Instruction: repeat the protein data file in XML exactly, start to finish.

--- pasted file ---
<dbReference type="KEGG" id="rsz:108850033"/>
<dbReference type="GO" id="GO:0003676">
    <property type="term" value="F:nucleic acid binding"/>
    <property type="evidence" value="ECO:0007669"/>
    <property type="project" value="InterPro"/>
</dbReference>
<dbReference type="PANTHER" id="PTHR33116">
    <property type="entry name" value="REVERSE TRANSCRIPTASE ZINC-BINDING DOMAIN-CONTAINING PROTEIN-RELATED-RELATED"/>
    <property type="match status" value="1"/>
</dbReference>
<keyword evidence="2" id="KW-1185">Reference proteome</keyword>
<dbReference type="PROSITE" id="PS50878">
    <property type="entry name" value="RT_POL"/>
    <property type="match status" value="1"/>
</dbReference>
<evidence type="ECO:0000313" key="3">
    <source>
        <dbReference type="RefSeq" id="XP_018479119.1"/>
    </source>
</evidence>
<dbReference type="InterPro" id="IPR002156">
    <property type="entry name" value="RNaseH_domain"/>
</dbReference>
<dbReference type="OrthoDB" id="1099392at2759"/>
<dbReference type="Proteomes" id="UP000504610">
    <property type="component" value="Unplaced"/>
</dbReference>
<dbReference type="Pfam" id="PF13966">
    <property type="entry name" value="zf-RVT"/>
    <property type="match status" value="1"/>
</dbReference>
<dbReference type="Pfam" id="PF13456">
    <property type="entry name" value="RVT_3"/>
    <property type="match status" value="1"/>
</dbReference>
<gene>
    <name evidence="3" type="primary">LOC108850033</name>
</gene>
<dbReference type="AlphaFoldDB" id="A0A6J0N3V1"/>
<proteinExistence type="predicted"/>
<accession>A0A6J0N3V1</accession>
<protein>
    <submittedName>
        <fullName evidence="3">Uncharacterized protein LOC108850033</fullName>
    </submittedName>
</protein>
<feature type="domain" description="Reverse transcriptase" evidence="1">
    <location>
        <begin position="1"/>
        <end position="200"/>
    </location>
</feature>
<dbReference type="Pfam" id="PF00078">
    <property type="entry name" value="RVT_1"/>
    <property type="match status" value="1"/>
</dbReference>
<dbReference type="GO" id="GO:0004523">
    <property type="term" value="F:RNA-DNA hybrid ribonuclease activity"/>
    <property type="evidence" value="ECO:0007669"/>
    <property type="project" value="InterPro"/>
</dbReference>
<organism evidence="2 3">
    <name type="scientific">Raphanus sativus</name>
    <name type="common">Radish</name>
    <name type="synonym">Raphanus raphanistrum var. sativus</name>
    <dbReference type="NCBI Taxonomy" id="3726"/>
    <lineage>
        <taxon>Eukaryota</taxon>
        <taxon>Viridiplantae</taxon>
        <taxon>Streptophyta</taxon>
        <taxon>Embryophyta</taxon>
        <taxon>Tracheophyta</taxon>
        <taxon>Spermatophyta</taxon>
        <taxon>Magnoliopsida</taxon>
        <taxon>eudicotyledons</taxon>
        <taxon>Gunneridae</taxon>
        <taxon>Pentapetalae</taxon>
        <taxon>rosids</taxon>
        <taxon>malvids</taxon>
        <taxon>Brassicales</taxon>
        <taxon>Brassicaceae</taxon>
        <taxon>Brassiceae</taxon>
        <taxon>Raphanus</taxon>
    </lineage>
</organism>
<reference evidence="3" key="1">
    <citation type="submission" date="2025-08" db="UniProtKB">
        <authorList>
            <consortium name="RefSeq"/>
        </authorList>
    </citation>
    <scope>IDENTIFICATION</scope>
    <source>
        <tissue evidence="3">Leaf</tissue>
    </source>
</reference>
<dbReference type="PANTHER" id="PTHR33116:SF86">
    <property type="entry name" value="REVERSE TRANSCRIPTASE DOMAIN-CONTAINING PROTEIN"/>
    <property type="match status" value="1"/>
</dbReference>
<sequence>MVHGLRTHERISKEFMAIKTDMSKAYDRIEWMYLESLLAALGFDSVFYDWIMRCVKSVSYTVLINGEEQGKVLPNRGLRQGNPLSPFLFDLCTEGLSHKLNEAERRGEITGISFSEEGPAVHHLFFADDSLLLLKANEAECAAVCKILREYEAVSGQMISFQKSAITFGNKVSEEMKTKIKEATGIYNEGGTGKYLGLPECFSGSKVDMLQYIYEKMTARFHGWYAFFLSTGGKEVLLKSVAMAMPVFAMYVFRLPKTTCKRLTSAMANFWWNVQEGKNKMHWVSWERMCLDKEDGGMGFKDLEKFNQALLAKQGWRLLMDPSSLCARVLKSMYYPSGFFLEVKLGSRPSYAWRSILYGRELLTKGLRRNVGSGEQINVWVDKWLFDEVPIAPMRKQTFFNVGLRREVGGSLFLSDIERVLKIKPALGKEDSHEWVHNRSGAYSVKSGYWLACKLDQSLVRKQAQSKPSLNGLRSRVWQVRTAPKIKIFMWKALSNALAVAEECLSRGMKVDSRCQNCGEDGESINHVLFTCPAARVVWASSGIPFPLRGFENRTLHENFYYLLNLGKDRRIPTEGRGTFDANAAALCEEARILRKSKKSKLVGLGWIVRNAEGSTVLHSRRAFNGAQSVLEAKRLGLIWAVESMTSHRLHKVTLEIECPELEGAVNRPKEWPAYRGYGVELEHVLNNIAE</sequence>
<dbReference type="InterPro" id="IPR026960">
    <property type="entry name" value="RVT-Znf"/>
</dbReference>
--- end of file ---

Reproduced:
<dbReference type="KEGG" id="rsz:108850033"/>
<dbReference type="GO" id="GO:0003676">
    <property type="term" value="F:nucleic acid binding"/>
    <property type="evidence" value="ECO:0007669"/>
    <property type="project" value="InterPro"/>
</dbReference>
<dbReference type="PANTHER" id="PTHR33116">
    <property type="entry name" value="REVERSE TRANSCRIPTASE ZINC-BINDING DOMAIN-CONTAINING PROTEIN-RELATED-RELATED"/>
    <property type="match status" value="1"/>
</dbReference>
<keyword evidence="2" id="KW-1185">Reference proteome</keyword>
<dbReference type="PROSITE" id="PS50878">
    <property type="entry name" value="RT_POL"/>
    <property type="match status" value="1"/>
</dbReference>
<evidence type="ECO:0000313" key="3">
    <source>
        <dbReference type="RefSeq" id="XP_018479119.1"/>
    </source>
</evidence>
<dbReference type="InterPro" id="IPR002156">
    <property type="entry name" value="RNaseH_domain"/>
</dbReference>
<dbReference type="OrthoDB" id="1099392at2759"/>
<dbReference type="Proteomes" id="UP000504610">
    <property type="component" value="Unplaced"/>
</dbReference>
<dbReference type="Pfam" id="PF13966">
    <property type="entry name" value="zf-RVT"/>
    <property type="match status" value="1"/>
</dbReference>
<dbReference type="Pfam" id="PF13456">
    <property type="entry name" value="RVT_3"/>
    <property type="match status" value="1"/>
</dbReference>
<gene>
    <name evidence="3" type="primary">LOC108850033</name>
</gene>
<dbReference type="AlphaFoldDB" id="A0A6J0N3V1"/>
<proteinExistence type="predicted"/>
<accession>A0A6J0N3V1</accession>
<protein>
    <submittedName>
        <fullName evidence="3">Uncharacterized protein LOC108850033</fullName>
    </submittedName>
</protein>
<feature type="domain" description="Reverse transcriptase" evidence="1">
    <location>
        <begin position="1"/>
        <end position="200"/>
    </location>
</feature>
<dbReference type="Pfam" id="PF00078">
    <property type="entry name" value="RVT_1"/>
    <property type="match status" value="1"/>
</dbReference>
<dbReference type="GO" id="GO:0004523">
    <property type="term" value="F:RNA-DNA hybrid ribonuclease activity"/>
    <property type="evidence" value="ECO:0007669"/>
    <property type="project" value="InterPro"/>
</dbReference>
<organism evidence="2 3">
    <name type="scientific">Raphanus sativus</name>
    <name type="common">Radish</name>
    <name type="synonym">Raphanus raphanistrum var. sativus</name>
    <dbReference type="NCBI Taxonomy" id="3726"/>
    <lineage>
        <taxon>Eukaryota</taxon>
        <taxon>Viridiplantae</taxon>
        <taxon>Streptophyta</taxon>
        <taxon>Embryophyta</taxon>
        <taxon>Tracheophyta</taxon>
        <taxon>Spermatophyta</taxon>
        <taxon>Magnoliopsida</taxon>
        <taxon>eudicotyledons</taxon>
        <taxon>Gunneridae</taxon>
        <taxon>Pentapetalae</taxon>
        <taxon>rosids</taxon>
        <taxon>malvids</taxon>
        <taxon>Brassicales</taxon>
        <taxon>Brassicaceae</taxon>
        <taxon>Brassiceae</taxon>
        <taxon>Raphanus</taxon>
    </lineage>
</organism>
<reference evidence="3" key="1">
    <citation type="submission" date="2025-08" db="UniProtKB">
        <authorList>
            <consortium name="RefSeq"/>
        </authorList>
    </citation>
    <scope>IDENTIFICATION</scope>
    <source>
        <tissue evidence="3">Leaf</tissue>
    </source>
</reference>
<dbReference type="PANTHER" id="PTHR33116:SF86">
    <property type="entry name" value="REVERSE TRANSCRIPTASE DOMAIN-CONTAINING PROTEIN"/>
    <property type="match status" value="1"/>
</dbReference>
<sequence>MVHGLRTHERISKEFMAIKTDMSKAYDRIEWMYLESLLAALGFDSVFYDWIMRCVKSVSYTVLINGEEQGKVLPNRGLRQGNPLSPFLFDLCTEGLSHKLNEAERRGEITGISFSEEGPAVHHLFFADDSLLLLKANEAECAAVCKILREYEAVSGQMISFQKSAITFGNKVSEEMKTKIKEATGIYNEGGTGKYLGLPECFSGSKVDMLQYIYEKMTARFHGWYAFFLSTGGKEVLLKSVAMAMPVFAMYVFRLPKTTCKRLTSAMANFWWNVQEGKNKMHWVSWERMCLDKEDGGMGFKDLEKFNQALLAKQGWRLLMDPSSLCARVLKSMYYPSGFFLEVKLGSRPSYAWRSILYGRELLTKGLRRNVGSGEQINVWVDKWLFDEVPIAPMRKQTFFNVGLRREVGGSLFLSDIERVLKIKPALGKEDSHEWVHNRSGAYSVKSGYWLACKLDQSLVRKQAQSKPSLNGLRSRVWQVRTAPKIKIFMWKALSNALAVAEECLSRGMKVDSRCQNCGEDGESINHVLFTCPAARVVWASSGIPFPLRGFENRTLHENFYYLLNLGKDRRIPTEGRGTFDANAAALCEEARILRKSKKSKLVGLGWIVRNAEGSTVLHSRRAFNGAQSVLEAKRLGLIWAVESMTSHRLHKVTLEIECPELEGAVNRPKEWPAYRGYGVELEHVLNNIAE</sequence>
<dbReference type="InterPro" id="IPR026960">
    <property type="entry name" value="RVT-Znf"/>
</dbReference>